We love a healthy debate. And abortion, for better or worse, seems to be the flavor of the past few decades.
We’re not about to tell you whether it’s moral to go get an abortion. It would be a waste of ink. It’s a question of personal, religious and scientific values, and faith.
And the gigantic photographs on display in the middle of the Plaza – well, as organizers said, it’s not the best way to do any convincing.
The members of the Collegian’s editorial board have varying views about abortion. But the only convincing that the gruesome photos of partial-birth abortions did for us was to cancel any spaghetti and meat sauce dinners we might have planned this week.
In this case, the anti-abortion crowd’s method clearly overpowers its message.
It’s going to enrage the pro-choice crowd, not make them question their own views. Because in almost every case, an entire lifetime of values both passively and actively instilled in a person play into forming such an opinion.
Big, sensational photos will definitely raise a debate and draw a visceral reaction. It’s reason enough for us to run a gruesome photo of a drunk driving crash.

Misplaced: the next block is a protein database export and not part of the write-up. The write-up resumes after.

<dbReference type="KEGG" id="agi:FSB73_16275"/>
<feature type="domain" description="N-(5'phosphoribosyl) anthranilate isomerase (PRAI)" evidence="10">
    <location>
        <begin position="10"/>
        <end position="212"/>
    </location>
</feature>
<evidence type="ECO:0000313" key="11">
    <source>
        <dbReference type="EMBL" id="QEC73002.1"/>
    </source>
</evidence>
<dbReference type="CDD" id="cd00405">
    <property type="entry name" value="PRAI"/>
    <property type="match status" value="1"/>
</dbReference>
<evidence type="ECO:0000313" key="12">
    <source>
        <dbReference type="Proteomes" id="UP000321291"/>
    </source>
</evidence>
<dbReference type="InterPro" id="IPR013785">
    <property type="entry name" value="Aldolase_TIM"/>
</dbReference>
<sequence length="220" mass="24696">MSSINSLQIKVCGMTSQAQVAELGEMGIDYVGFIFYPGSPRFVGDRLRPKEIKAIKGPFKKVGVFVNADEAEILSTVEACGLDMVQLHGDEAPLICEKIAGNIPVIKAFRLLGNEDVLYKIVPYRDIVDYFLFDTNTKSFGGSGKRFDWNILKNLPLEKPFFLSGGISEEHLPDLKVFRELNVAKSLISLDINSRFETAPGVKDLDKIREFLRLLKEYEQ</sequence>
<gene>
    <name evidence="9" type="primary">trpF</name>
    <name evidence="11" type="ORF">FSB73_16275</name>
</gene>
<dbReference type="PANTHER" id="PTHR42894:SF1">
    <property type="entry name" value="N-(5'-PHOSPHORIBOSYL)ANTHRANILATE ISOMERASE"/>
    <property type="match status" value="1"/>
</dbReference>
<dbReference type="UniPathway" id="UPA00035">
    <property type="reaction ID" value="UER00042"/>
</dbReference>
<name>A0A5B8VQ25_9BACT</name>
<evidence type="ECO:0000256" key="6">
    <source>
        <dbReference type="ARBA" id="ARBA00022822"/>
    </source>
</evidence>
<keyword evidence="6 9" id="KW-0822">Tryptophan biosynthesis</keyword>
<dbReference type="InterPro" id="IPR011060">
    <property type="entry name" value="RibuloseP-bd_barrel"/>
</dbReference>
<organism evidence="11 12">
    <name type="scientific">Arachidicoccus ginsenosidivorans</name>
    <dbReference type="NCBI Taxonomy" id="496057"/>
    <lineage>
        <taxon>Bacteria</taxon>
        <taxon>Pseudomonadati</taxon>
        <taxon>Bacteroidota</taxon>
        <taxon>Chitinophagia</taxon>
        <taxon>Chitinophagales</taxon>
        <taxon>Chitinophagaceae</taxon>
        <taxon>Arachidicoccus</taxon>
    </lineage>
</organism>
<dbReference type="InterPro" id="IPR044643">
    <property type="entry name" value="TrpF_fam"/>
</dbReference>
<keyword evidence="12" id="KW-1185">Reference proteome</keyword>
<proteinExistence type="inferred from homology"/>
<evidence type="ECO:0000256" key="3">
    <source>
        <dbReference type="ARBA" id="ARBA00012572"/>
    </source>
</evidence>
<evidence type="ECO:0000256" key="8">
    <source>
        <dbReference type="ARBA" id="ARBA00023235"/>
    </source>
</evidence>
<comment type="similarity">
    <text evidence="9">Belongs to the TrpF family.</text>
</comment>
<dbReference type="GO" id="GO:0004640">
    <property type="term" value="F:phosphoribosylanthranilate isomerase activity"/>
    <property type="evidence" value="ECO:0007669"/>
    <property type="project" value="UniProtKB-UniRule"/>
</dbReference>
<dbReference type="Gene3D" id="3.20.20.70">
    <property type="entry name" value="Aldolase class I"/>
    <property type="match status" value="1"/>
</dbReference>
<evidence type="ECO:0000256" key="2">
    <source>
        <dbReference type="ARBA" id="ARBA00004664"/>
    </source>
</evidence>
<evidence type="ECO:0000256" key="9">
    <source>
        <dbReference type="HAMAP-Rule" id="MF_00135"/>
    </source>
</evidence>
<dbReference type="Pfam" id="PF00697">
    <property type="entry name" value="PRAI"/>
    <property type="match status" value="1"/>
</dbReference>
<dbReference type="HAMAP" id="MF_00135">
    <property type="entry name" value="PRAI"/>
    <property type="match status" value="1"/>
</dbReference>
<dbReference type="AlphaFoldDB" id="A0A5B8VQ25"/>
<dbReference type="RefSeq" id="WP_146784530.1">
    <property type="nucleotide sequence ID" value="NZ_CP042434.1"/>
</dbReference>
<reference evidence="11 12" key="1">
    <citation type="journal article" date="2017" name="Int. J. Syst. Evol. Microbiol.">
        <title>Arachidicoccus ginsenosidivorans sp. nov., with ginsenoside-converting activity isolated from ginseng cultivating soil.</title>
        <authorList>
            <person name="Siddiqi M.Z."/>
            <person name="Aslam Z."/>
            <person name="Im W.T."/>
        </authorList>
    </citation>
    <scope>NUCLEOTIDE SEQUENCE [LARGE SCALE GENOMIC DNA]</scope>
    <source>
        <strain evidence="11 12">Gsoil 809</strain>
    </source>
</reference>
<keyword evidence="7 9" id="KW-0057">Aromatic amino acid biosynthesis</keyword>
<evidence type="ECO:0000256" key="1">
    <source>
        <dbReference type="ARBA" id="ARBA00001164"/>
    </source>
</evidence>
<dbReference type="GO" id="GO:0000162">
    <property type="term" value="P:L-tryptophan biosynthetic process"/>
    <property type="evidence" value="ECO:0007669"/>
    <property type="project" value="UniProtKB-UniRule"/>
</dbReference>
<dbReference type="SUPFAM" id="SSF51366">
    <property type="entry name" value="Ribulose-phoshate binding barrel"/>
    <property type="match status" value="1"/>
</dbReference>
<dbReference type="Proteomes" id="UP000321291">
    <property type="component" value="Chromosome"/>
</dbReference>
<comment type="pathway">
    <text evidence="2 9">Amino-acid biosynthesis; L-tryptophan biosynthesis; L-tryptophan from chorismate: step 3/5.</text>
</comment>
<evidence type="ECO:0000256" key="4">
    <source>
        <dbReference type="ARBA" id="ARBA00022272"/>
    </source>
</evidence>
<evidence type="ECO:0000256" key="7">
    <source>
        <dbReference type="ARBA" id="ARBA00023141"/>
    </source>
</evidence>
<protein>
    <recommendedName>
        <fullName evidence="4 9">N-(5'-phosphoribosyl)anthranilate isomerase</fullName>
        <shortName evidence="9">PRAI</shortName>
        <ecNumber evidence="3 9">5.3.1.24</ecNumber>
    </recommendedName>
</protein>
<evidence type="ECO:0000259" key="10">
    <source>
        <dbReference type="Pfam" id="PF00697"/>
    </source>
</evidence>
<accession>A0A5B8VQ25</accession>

Of course, not all issues are as clear-cut as drunken driving. We all know that we shouldn’t drive around town with a belly full of booze, and we all know why.
Abortion, however, couldn’t possibly fall into the same category. People on either side of the debate feel incredibly passionate about their opinion. And evoking a gut-reaction-driven debate, in this case, really won’t do much for anyone.
The real loser here, we think, will be our food court restaurants. We’re not sure we’ll be ordering Panda Express’s barbecue pork or a meatball sandwich from Subway (fantastic as these dishes may be) in the near future.
The result could be a gut reaction that nobody wants to see.